Colin McKinnon, QC, was asked to conduct a full and impartial review into how the Alberta Crown Prosecution Service handled and disclosed information related to a former medical examiner to defence counsel and their clients.
“We want to thank Mr. McKinnon for his work in conducting this investigation and for his recommendations that will help us strengthen the high-quality prosecution services we have in our province.
“Alberta’s government takes concerns about potential miscarriages of justice very seriously – ensuring public faith in the administration of justice is of the utmost importance.
“We are pleased that no miscarriages of justice have been found and we will continue to strive to always ensure the justice system is fair and impartial for all Albertans.”
In his review, McKinnon found the prosecution service acted in good faith and approached these issues in a highly principled manner. Further, the prosecution service took all reasonable steps to identify and disclose relevant documents to defence counsel.
He noted that the Alberta Crown Prosecution Service was “highly principled, well-organized, and inclusive” in addressing disclosure obligations.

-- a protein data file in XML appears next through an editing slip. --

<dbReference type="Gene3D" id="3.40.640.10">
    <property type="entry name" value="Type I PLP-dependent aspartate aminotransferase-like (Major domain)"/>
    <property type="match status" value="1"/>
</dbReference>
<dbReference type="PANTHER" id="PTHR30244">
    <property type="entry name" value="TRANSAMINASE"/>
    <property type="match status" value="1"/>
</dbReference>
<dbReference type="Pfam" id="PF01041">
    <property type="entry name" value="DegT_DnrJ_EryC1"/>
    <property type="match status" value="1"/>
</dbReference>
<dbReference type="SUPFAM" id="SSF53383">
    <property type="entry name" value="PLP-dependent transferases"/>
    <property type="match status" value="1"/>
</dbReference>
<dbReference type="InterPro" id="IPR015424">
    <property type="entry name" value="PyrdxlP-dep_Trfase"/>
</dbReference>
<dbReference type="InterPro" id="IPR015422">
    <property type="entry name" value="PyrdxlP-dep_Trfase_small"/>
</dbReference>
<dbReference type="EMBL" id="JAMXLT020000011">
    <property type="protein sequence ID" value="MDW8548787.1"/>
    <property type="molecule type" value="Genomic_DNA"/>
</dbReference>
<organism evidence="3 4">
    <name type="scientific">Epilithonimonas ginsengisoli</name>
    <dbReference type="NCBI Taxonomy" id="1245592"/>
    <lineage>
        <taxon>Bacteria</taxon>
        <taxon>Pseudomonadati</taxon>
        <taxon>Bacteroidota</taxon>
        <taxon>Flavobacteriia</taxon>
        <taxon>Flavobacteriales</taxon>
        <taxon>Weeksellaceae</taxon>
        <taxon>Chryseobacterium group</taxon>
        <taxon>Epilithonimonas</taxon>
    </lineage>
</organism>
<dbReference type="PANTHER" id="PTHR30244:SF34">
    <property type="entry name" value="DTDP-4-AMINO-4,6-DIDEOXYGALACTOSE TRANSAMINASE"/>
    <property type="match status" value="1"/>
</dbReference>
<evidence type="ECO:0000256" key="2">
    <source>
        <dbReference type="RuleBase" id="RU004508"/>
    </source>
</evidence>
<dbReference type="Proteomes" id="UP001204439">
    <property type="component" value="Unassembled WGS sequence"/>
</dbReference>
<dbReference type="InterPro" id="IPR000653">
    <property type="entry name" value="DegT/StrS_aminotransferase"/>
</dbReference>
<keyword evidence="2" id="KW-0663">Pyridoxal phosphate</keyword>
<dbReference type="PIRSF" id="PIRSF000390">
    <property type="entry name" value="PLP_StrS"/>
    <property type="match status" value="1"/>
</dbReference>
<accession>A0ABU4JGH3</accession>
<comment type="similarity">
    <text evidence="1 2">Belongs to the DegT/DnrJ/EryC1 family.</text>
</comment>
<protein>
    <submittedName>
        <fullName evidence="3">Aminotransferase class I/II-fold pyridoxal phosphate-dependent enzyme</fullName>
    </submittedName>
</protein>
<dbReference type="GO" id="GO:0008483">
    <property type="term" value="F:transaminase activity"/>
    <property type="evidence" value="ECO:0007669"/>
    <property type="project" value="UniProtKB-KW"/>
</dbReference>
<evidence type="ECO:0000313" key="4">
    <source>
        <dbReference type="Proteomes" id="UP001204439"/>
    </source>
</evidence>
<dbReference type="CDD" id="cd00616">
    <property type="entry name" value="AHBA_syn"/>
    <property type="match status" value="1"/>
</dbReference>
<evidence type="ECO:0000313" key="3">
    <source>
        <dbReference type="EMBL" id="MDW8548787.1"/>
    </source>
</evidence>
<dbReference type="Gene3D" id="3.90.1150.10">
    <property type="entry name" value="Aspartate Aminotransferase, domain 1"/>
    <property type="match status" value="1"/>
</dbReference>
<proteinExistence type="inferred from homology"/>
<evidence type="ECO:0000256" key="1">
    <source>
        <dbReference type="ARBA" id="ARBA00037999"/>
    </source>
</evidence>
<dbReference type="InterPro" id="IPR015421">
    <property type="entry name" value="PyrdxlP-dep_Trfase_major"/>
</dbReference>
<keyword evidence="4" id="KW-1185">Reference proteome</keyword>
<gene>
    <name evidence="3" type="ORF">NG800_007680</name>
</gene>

McKinnon was given a wide scope to review 16 criminal cases. He examined the steps the Alberta Crown Prosecution Service took to identify any possible miscarriages of justice and to make recommendations.
The review identified some instances of nondisclosure, but in no case did it find that nondisclosure reflected bad faith conduct by the Alberta Crown Prosecution Service. It further found that these instances did not result in a miscarriage of justice.
The report makes four procedural recommendations, all of which the prosecution service accepted and addressed. Adjustments to the Alberta Crown Prosecution Service’s internal disclosure manual and internal policy, which guides disclosure practices by prosecutors, have been made.
- The medical examiner reports in question were produced by Dr. Evan Matshes between 2010 and 2011. In 2012, an expert panel reviewed his findings and determined that conclusions made in 13 out of 14 investigations were “unreasonable.” The panel’s review was quashed by an Alberta Court of Queen’s Bench order in 2013.
- The report and McKinnon’s covering letter have been redacted as needed to comply with privacy legislation and to address privacy concerns of those involved. Personal information that has not been redacted from the report is included because it appears on a publicly available court file.
- McKinnon recommended four enhancements to Alberta Crown Prosecution Service processes, which include:
- Procedures around redacting sensitive information within a potential disclosure item instead of obtaining a new version that omits sensitive information.
- Adopting a policy that covering letters or emails accompanying disclosure materials should be reviewed for potentially disclosable information.
- Adopting a policy clarifying that relevant documents and information must be disclosed even if they are substantively redundant.
- Procedures around obtaining and disclosing materials in one or more criminal cases.